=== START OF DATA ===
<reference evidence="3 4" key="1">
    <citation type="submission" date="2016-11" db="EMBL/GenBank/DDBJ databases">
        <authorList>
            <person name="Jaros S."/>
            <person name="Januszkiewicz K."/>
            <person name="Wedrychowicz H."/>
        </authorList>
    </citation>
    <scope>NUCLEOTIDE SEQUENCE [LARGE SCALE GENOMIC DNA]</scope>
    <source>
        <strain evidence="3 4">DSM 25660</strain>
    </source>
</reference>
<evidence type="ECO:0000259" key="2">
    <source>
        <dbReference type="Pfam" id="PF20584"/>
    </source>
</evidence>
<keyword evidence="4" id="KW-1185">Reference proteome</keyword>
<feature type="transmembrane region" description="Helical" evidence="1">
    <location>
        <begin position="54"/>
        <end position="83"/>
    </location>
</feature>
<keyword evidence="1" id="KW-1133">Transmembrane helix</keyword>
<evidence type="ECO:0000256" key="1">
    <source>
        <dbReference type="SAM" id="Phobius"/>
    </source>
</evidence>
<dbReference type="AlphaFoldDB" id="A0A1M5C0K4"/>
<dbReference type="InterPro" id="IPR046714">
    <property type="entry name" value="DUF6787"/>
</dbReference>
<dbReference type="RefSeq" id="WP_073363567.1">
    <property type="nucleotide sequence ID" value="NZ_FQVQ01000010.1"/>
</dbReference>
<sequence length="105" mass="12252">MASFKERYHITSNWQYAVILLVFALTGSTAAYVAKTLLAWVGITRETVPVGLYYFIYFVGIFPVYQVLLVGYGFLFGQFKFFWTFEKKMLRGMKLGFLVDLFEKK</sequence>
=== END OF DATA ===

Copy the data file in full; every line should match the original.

<reference evidence="3 4" key="1">
    <citation type="submission" date="2016-11" db="EMBL/GenBank/DDBJ databases">
        <authorList>
            <person name="Jaros S."/>
            <person name="Januszkiewicz K."/>
            <person name="Wedrychowicz H."/>
        </authorList>
    </citation>
    <scope>NUCLEOTIDE SEQUENCE [LARGE SCALE GENOMIC DNA]</scope>
    <source>
        <strain evidence="3 4">DSM 25660</strain>
    </source>
</reference>
<evidence type="ECO:0000259" key="2">
    <source>
        <dbReference type="Pfam" id="PF20584"/>
    </source>
</evidence>
<keyword evidence="4" id="KW-1185">Reference proteome</keyword>
<feature type="transmembrane region" description="Helical" evidence="1">
    <location>
        <begin position="54"/>
        <end position="83"/>
    </location>
</feature>
<keyword evidence="1" id="KW-1133">Transmembrane helix</keyword>
<evidence type="ECO:0000256" key="1">
    <source>
        <dbReference type="SAM" id="Phobius"/>
    </source>
</evidence>
<dbReference type="AlphaFoldDB" id="A0A1M5C0K4"/>
<dbReference type="InterPro" id="IPR046714">
    <property type="entry name" value="DUF6787"/>
</dbReference>
<dbReference type="RefSeq" id="WP_073363567.1">
    <property type="nucleotide sequence ID" value="NZ_FQVQ01000010.1"/>
</dbReference>
<sequence length="105" mass="12252">MASFKERYHITSNWQYAVILLVFALTGSTAAYVAKTLLAWVGITRETVPVGLYYFIYFVGIFPVYQVLLVGYGFLFGQFKFFWTFEKKMLRGMKLGFLVDLFEKK</sequence>